The Fresh Loaf

A Community of Amateur Bakers and Artisan Bread Enthusiasts.

166% Hydration Starter

tnjoann's picture

166% Hydration Starter

I activated a dry starter from Friends of Carl on Jan 6.  It is doing nicely and easily more than doubles in 3 hours, and I am learning to bake sourdough bread with it.  I have made English Muffin Sourdough, First Loaf, Basic White, and Black Canyon Sourdough.  There is so much for me to learn, at first it was overwhelming but little by little I am getting it.

I want to make Raisin Walnut Cranberry and I need 166% starter for it.  I posted about making a 166 % starter here and thought I understood.

My 100% starter continues to do well and double easily in 3 hours but my 166% starter is not doubling ever.  I am feeding it about every 12 hours, keeping it in a warm place (77-79f) using only spring water bottled

I started with 100g of my 100% starter added 33g water to change it to 166%

Fed with 50 flour and 83 water (fdg1)

weighed at 260g fed with 130g flour and 215g water(fdg2)

discarded all but 100g fed with 100g flour and 166g water (Mini mentioned these amounts in my other thread)(fdg3)

discarded all but 100g fed with 100g flour and 166g water ratio (fdg4)

discard all but 100 starter and fed with 100g f and 166 g water(fdg 5)

It still isn't doubling here is what it looks like 2 hours after last feeding the jar on the right is the 166% and the jar on the left is my 100%.  As you can see it isn't rising much still.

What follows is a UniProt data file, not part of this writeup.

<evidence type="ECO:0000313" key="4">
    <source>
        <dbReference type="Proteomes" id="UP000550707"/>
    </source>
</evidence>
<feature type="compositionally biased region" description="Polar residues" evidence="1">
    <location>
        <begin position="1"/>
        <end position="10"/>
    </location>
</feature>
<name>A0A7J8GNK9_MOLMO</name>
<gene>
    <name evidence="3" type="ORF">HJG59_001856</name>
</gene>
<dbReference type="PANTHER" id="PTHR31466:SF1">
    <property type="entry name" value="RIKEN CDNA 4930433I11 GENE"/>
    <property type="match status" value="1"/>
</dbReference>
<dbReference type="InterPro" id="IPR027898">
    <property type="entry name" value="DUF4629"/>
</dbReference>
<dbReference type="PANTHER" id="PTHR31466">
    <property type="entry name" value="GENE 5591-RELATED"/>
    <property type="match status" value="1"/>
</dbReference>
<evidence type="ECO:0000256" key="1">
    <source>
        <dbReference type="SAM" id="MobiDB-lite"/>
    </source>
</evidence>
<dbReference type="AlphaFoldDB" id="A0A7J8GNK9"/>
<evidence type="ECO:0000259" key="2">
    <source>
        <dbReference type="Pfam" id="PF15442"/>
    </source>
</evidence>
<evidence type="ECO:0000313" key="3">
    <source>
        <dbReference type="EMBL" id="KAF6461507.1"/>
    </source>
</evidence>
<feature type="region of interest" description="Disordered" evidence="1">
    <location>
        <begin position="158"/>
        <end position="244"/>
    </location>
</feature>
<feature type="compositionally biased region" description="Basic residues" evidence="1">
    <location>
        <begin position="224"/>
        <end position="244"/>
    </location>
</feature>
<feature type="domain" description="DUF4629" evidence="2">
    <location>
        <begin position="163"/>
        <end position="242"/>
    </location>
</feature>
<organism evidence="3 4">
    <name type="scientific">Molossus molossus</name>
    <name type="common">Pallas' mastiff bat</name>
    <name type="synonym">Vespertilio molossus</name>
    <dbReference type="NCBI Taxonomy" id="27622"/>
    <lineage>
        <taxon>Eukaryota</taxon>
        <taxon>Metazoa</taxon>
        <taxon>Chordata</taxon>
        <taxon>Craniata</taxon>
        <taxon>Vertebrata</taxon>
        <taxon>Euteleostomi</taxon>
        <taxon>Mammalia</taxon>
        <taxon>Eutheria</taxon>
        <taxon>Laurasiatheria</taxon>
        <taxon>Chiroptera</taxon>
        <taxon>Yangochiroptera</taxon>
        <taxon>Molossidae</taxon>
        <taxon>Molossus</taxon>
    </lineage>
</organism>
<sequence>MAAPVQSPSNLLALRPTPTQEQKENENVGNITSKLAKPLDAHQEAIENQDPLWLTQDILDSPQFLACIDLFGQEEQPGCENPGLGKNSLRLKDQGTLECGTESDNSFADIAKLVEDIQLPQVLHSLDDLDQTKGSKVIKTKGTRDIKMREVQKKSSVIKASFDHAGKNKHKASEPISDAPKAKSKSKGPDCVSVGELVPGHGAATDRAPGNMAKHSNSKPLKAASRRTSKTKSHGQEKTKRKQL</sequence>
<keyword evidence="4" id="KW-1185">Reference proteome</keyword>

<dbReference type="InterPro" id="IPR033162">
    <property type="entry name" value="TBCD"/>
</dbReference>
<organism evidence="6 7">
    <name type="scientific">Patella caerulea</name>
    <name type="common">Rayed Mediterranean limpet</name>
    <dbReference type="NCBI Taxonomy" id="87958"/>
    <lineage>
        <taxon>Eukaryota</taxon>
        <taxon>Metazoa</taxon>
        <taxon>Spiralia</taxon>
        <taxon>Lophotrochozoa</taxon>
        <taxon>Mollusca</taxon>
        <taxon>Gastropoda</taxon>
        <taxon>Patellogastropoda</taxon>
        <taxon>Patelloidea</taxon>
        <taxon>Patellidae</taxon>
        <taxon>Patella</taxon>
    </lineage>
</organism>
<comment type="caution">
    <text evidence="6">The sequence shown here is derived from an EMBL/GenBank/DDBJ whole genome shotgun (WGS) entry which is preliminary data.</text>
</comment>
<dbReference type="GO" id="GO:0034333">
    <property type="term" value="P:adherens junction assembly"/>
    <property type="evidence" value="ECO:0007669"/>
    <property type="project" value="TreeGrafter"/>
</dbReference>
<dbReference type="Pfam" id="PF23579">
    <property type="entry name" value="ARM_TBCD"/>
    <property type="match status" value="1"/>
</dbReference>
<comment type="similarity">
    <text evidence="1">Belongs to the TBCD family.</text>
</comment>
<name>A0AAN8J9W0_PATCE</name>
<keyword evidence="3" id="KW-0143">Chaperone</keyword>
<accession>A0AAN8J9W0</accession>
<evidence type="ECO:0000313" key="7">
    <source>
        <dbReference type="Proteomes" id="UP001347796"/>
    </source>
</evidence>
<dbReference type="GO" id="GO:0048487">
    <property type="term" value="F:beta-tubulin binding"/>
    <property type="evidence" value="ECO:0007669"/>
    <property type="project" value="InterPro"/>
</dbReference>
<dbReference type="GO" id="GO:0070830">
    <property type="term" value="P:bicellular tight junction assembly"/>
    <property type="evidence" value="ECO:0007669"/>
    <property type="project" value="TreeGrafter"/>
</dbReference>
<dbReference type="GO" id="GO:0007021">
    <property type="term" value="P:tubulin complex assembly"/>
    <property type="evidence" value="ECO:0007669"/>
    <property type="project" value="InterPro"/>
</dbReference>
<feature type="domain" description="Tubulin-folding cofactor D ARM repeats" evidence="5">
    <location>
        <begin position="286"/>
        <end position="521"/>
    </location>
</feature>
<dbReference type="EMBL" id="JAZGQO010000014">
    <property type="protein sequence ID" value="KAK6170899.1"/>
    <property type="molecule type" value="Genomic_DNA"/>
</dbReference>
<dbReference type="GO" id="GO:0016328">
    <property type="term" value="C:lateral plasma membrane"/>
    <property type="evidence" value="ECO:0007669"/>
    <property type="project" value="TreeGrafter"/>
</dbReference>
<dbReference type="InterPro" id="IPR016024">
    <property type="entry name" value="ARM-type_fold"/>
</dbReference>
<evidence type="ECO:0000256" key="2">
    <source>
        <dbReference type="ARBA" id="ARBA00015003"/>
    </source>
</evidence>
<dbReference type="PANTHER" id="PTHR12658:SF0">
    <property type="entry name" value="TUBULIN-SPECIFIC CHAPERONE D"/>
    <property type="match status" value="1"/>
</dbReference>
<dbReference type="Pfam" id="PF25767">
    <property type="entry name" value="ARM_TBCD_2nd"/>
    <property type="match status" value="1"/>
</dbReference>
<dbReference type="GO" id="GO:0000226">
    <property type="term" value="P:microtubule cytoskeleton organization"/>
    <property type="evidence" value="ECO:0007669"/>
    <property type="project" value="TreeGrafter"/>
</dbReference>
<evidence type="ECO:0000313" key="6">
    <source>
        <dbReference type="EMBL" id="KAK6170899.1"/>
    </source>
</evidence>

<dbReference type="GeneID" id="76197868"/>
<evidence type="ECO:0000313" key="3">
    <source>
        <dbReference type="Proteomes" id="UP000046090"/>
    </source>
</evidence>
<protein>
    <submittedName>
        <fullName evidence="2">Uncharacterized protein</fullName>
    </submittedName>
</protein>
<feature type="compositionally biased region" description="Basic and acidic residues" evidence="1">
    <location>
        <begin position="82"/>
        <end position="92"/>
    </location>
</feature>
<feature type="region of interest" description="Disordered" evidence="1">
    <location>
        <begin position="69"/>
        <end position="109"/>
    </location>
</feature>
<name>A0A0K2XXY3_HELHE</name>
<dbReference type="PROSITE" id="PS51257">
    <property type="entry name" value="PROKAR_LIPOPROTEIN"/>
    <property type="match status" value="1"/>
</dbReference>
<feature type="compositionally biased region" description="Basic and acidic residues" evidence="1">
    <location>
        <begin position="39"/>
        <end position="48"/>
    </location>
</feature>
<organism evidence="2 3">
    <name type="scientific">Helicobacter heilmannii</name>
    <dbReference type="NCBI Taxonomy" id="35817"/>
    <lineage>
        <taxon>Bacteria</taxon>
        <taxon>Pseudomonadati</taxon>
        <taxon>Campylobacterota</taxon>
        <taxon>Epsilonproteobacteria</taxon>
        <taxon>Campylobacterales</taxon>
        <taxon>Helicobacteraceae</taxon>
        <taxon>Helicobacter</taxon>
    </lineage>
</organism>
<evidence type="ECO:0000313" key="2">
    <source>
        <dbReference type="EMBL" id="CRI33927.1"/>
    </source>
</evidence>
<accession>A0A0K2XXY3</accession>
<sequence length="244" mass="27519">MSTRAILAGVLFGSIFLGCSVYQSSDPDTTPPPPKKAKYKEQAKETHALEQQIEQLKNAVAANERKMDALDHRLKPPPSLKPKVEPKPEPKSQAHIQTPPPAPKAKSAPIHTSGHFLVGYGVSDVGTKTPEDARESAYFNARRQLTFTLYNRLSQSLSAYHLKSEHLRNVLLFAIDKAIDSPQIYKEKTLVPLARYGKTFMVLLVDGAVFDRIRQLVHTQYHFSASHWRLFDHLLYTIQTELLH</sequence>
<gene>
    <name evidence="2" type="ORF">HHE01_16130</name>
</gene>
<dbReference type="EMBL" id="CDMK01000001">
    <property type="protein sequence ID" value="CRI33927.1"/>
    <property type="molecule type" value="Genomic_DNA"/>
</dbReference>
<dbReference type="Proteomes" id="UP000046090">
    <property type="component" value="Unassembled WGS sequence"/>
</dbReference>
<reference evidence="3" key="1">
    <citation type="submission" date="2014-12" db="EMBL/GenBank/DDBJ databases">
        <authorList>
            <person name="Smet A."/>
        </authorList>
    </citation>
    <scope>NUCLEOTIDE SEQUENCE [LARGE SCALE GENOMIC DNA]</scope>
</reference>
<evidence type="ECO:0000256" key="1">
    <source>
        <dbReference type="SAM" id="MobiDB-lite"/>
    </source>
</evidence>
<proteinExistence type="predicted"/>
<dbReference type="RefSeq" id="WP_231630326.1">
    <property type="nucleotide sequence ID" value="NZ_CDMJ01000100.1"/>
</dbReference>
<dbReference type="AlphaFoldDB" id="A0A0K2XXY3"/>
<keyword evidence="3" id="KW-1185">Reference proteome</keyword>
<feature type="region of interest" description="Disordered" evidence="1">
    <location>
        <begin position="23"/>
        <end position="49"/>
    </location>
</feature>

First Question Am I doing this right?














dabrownman's picture

to double.  I'm guessing co2 that normally gets trapped in the 100% making it double is just passing through the much thinner 166% and going through to the surface as bubbles and popping.  Very normal.

Rocketcaver's picture

Correct.  166% starter won't ever double or rise much at all because it's just too thin.   It takes some getting used to.  In your photo you can see bubbles along the edges.  It's fine.



tnjoann's picture

Oh Thank You to both of you!  I just couldn't figure out what I was doing wrong....... I just assumed it would double...  I am thrilled to hear it is ok.  Now to build it up and make that cranberry, raisin, walnut bread...... hmmm maybe I should wait till we eat most of what I made yesterday since there are only 2 of us :)


I love this forum!

Isand66's picture

Next if you want you cn convert the recipe to use a100% starter.  There is a tool on her site to do this or you can figure it out on your own.

tnjoann's picture

So if a recipe calls for 100 grams of 166% starter and I have 100 g of 100% can I just add 66 g water more than the recipe calls for, use the 100% starter and have the same thing?

Mini Oven's picture
Mini Oven

it takes a few days to convert.  The first feeding drastically slows the starter timing down and you have to wait for the starter to ferment before feeding it again.

One of the reasons that 100% is so popular is that we can write about it easier.  It is easier to "read" and tell how far the fermentation has progressed using expansion as a guide.  With a 166% the starter will not rise much and the smell and size of bubbles is much more difficult to describe.  It is harder to know when the starter culture is concentrated enough to use in a recipe.  This often leads to starters going well over their peak and necessitates using extra added yeast to raise the dough or make up for unpredictable lag time.